Asia was like a kid in a candy shop. She might be in her 30s, but she exuded more joy than most of the children coming into the park. I got her a button to commemorate her first visit, and she showed her characteristic warmth when she was far more grateful than anyone has ever been for a cheap button ever before. It was clear it would be my pleasure to play tour guide to someone so exuberant.
Dabs’ laugh is infectious and is only rivaled by her bubbly charm. She was at least a little creeped out when I walked up to Asia and her, but her fears were allayed when I pointed out that they had shared a picture of themselves in the hat store not five minutes earlier. We had a good laugh about it, which is probably a statement that could be applied to everything we did and said that day.
We strolled onto Main Street, and the girls were captivated by the sights, sounds and costumed characters with whom they wanted pictures. Shahrukh joined us not long after, and we set off to ride Pirates of the Caribbean and everything else we could fit into a day.
Shahrukh was soft-spoken but filled with excitement and positivity about the day, as he seems to be about all things. As a student and entrepreneur with big goals, he could have been intimidating but countered that with almost extreme effusiveness and humility.
Andy joined us a ride later at the Haunted Mansion but didn’t talk to us for at least 20 minutes as he helped a “homie” through a relationship situation. We didn’t really get to talk to him until we got off of the Winnie the Pooh ride, but he rounded out our group perfectly.
If I were to draw up an Asian American alpha male who grew up in Southern California, Andy would be the prototype. He has a big, brash personality for which he’s unapologetic, but underneath all that swagger he’s got a heart of gold.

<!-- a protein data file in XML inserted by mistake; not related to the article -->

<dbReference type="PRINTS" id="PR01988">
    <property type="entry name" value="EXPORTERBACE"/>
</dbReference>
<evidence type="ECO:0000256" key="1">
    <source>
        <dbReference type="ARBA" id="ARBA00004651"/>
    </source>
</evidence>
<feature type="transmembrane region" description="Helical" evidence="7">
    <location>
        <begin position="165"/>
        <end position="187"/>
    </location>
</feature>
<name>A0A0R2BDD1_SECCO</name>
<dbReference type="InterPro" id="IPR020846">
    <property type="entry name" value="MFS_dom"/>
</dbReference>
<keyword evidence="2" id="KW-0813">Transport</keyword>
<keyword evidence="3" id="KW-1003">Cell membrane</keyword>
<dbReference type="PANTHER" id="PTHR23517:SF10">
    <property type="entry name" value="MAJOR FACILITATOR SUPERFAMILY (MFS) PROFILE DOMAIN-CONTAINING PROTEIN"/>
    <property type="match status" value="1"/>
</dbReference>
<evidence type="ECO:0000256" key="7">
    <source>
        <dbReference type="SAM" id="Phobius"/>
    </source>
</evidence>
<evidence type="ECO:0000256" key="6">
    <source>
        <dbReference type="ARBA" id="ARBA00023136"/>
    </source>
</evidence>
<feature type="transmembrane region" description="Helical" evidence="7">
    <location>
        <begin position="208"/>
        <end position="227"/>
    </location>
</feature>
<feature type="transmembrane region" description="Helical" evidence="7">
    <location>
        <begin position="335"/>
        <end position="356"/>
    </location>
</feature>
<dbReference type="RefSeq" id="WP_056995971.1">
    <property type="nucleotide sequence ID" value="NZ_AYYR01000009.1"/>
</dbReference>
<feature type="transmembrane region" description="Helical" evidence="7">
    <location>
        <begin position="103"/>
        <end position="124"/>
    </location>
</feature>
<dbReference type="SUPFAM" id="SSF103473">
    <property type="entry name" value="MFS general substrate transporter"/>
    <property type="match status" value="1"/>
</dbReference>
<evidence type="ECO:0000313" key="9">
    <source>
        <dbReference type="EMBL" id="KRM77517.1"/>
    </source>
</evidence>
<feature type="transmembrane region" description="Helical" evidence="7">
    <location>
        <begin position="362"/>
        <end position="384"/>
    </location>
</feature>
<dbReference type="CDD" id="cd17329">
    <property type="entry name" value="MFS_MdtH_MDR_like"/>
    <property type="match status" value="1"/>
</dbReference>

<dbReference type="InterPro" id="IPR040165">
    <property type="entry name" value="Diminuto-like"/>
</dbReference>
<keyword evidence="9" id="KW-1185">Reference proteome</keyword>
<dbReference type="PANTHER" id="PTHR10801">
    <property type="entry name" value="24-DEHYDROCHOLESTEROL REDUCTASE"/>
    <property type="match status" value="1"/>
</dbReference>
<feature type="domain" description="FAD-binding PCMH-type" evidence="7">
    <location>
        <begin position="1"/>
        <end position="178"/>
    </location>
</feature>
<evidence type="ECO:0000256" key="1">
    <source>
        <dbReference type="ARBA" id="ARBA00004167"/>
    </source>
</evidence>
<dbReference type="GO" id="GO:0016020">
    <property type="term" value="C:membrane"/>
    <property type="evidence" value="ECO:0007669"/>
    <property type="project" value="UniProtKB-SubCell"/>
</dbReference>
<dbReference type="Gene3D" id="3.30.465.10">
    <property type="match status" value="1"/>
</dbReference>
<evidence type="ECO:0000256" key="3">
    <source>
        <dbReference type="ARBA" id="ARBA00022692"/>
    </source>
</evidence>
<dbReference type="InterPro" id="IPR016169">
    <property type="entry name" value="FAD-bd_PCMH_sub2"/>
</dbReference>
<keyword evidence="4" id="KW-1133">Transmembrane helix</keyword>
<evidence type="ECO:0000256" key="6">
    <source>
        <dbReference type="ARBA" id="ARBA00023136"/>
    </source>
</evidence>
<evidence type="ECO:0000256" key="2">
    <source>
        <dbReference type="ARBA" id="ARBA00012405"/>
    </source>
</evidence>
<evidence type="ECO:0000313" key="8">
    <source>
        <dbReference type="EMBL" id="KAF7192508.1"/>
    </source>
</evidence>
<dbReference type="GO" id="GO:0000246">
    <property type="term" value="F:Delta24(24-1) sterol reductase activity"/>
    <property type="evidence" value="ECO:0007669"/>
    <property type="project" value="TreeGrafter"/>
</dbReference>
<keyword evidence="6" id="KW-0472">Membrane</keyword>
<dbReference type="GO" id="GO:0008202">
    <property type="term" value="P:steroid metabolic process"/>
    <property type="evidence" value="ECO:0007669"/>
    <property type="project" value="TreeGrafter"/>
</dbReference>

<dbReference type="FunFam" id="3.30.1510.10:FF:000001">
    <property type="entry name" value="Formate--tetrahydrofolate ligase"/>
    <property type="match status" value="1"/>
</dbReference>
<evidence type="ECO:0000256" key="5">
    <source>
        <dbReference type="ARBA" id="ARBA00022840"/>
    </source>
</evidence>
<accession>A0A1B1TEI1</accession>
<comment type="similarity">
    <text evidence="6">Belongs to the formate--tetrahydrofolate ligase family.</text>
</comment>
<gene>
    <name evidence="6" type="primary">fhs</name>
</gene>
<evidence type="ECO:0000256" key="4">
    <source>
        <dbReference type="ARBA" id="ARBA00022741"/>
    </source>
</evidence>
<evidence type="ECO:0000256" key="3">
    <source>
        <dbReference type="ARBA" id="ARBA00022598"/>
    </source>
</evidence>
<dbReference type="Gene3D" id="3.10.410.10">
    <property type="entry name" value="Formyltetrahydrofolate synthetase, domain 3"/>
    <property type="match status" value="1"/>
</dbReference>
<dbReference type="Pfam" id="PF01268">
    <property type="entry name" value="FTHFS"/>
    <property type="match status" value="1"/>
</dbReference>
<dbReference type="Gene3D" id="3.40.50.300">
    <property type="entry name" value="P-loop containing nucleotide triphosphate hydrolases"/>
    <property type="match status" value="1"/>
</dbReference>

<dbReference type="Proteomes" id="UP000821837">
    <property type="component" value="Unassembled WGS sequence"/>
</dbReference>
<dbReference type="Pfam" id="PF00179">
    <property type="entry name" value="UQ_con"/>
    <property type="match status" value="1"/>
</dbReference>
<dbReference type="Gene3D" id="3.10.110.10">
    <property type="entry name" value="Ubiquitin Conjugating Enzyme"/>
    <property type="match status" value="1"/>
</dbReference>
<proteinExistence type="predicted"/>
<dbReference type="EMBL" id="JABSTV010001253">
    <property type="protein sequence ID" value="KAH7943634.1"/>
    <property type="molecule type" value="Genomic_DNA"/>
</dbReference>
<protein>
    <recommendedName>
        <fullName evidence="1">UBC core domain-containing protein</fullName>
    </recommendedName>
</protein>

With our group complete, we hit all the highlights — Asia and Dabs screamed their heads off on Guardians of the Galaxy and the Incredicoaster and Big Thunder Mountain and Space Mountain and the Matterhorn. We had a serious conversation about asking people out and crossing that barrier from friends to more, and we made raunchy jokes that even made some other people in line laugh (you know you’re with a good-humored group when a joke about human centipede becomes the running gag of the night). We devoured lobster nachos at Lamplight Lounge then danced it off to Mickey’s Mix Magic.
I may be speaking out of turn, but for me, it was one of those group bonding experiences that none of us is likely to forget anytime soon. I’ve been to Disneyland countless times with different friend groups, and this is the only one I’ve chosen to write about after.
Andy posted our many pictures from the trip in SAL, and people were legitimately jealous they couldn’t or didn’t come with us. I get that — our pictures were a lot of fun because we were having a great time. None of it was fake or manufactured or forced.
Maybe that’s it exactly. There’s so much insincerity in the world of dating and relationships these days, and perhaps our earnest, even wholesome, display of joy left others longing for the same. One thing we discussed while waiting in line was the implication of the term leftover in the name of the group that brought us all together.
Was it because we were still not in committed relationships? Was it because we were castoffs from SAD? Was it because we were getting old?
There was no consensus, and I’m not sure it matters. Someone came up with that name and it stuck, but there’s nothing left over about Andy or Asia or Dabs or Shahrukh. Each is an amazing person in their own right, but together they made for the best company any of us could ask for.